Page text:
‘Ready And Able’: American B-52s Fly Over Persian Gulf To Show Military Power As Tensions With Iran Heat Up

(Photo Credits: Senior Airman Roslyn Ward/United States Air Force via CENTCOM)

Andrew Jose Contributor
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The United States flew strategic bombers over the Persian Gulf on Wednesday, for the second time in December, to deter Iran from striking American or Allied targets in the Middle East.

The U.S. military conducted this show of force to highlight America’s “commitment to regional security and demonstrate a unique ability to rapidly deploy overwhelming combat power on short notice,” the U.S. Central Command (CENTCOM) announced Wednesday.

A senior U.S. military official, speaking on the condition of anonymity, told the Associated Press (A.P.) that the overflight by two B-52 bombers, escorted by fighter jets, was a response to signals that Iran might be planning attacks against U.S. allied targets in Iraq or elsewhere in the region as President-elect Joe Biden’s inauguration nears. 

The B-52H airplanes used Wednesday, flown round trip from an Air Force base in North Dakota, are from a family of long-range, heavy bombers, capable of flying at high subsonic speeds at altitudes of up to 50,000 feet, CENTCOM says. Such airplanes provide the U.S. with an immediate global strike capability.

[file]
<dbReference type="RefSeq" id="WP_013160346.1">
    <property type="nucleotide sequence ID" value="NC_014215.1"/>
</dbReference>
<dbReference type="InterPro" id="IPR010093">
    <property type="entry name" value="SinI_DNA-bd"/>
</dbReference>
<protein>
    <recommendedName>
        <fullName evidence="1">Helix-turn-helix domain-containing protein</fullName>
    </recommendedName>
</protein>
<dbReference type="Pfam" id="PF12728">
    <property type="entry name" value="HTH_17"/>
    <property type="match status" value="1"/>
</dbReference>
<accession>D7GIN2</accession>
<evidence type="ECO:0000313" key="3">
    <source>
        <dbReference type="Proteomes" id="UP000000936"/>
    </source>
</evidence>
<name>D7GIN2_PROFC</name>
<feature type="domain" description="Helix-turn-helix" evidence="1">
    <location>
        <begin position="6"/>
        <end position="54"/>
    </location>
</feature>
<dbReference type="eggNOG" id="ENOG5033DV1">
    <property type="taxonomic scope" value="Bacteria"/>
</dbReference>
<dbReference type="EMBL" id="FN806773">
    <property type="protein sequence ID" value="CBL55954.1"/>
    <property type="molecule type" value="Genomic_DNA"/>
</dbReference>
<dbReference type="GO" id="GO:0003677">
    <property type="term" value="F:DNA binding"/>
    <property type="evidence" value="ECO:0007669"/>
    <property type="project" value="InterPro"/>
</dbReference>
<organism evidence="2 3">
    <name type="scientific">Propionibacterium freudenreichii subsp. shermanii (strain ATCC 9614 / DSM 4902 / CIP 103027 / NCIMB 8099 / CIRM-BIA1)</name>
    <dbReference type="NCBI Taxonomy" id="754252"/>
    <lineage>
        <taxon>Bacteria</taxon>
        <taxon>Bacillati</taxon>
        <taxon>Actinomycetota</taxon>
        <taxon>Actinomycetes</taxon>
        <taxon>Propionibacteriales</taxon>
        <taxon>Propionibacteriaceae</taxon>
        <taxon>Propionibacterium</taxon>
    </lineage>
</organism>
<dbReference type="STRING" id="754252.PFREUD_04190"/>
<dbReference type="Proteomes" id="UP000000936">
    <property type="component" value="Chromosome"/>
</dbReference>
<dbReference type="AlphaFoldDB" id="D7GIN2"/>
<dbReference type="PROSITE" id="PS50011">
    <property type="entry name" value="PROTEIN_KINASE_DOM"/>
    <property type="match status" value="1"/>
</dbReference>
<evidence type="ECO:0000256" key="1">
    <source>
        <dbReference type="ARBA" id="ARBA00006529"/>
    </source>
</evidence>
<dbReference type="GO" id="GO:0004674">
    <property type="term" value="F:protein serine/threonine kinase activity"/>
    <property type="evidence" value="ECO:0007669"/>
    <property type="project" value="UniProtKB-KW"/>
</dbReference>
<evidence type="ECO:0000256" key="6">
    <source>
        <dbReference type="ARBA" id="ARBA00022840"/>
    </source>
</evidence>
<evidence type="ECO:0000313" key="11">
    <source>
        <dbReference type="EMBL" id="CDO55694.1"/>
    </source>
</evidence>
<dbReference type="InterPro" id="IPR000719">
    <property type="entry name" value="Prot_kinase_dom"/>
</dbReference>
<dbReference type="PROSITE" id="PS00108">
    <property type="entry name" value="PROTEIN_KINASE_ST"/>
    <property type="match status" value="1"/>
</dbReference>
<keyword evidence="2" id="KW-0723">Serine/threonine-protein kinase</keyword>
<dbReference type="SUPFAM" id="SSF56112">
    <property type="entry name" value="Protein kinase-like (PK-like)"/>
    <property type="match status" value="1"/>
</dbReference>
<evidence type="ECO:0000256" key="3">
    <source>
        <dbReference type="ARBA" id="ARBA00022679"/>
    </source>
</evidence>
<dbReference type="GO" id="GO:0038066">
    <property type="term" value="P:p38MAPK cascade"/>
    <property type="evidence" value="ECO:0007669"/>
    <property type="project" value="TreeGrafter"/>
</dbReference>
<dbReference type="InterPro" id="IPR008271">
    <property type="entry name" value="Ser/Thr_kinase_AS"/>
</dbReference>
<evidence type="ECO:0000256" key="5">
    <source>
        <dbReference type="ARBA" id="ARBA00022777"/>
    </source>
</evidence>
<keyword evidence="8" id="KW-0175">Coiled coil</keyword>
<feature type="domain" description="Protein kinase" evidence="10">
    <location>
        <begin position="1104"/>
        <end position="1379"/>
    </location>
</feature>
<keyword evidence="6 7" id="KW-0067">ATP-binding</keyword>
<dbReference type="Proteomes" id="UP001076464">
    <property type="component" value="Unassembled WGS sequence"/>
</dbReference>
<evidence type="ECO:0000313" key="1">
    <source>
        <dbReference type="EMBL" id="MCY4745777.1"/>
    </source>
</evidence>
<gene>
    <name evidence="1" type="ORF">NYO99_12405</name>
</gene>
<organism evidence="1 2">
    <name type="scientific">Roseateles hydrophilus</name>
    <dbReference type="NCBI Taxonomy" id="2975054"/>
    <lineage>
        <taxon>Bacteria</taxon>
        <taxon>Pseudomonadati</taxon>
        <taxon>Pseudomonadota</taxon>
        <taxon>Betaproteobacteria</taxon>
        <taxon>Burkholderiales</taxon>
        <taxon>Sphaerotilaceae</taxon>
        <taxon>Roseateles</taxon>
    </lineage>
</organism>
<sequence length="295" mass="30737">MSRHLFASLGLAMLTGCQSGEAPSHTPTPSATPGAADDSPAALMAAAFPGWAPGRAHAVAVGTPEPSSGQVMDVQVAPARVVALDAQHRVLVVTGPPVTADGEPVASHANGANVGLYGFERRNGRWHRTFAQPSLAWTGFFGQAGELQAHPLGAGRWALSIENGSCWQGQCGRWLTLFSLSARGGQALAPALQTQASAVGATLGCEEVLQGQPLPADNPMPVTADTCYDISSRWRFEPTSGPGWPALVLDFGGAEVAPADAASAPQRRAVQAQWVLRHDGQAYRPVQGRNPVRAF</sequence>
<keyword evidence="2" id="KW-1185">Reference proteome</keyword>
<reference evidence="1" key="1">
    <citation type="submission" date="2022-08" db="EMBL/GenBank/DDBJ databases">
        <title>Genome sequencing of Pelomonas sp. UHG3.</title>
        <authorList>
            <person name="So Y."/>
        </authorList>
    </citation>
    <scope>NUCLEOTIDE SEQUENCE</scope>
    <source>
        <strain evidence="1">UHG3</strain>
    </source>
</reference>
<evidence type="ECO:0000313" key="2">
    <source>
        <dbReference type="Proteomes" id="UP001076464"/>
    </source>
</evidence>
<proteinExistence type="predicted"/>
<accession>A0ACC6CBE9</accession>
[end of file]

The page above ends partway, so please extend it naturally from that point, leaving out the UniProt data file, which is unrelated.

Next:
The anonymous military officer further told A.P. that U.S. intelligence has identified signs of “fairly substantive threats” from Iran, including plans for possible rocket attacks against U.S. interests in Iraq as the first anniversary of Soleimani’s death approaches. 

Iran may be contemplating or preparing for “more complex” and more extensive attacks against U.S. targets or interests in the region, he said, according to A.P.

General Qassem Soleimani was a senior Iranian military official whose death President Donald Trump ordered in January after the U.S. gathered intel that Soleimani was planning “imminent attacks” that could have killed hundreds of Americans. (RELATED: Remember When The Media Predicted Trump Would Start World War III?)

Five days after the fatal U.S. drone strike, Iran’s initial response was a ballistic missile attack on an American base in Iraq that caused brain concussion injuries in about 100 U.S. troops.

Iranian-backed Shiite armed groups added to this tension by striking the U.S. Embassy compound in Baghdad with rockets last week. No lives were lost. 

In response, Trump warned Iran against harming even a single American life.

Wednesday’s overflight took place a week from that escalation.

“The United States continues to deploy combat-ready capabilities into the U.S. Central Command area of responsibility to deter any potential adversary, and make clear that we are ready and able to respond to any aggression directed at Americans or our interests,” said General Frank McKenzie, Commander, CENTCOM, referring to the Wednesday B-52 overflight. 

“We do not seek conflict, but no one should underestimate our ability to defend our forces or to act decisively in response to any attack,” he added.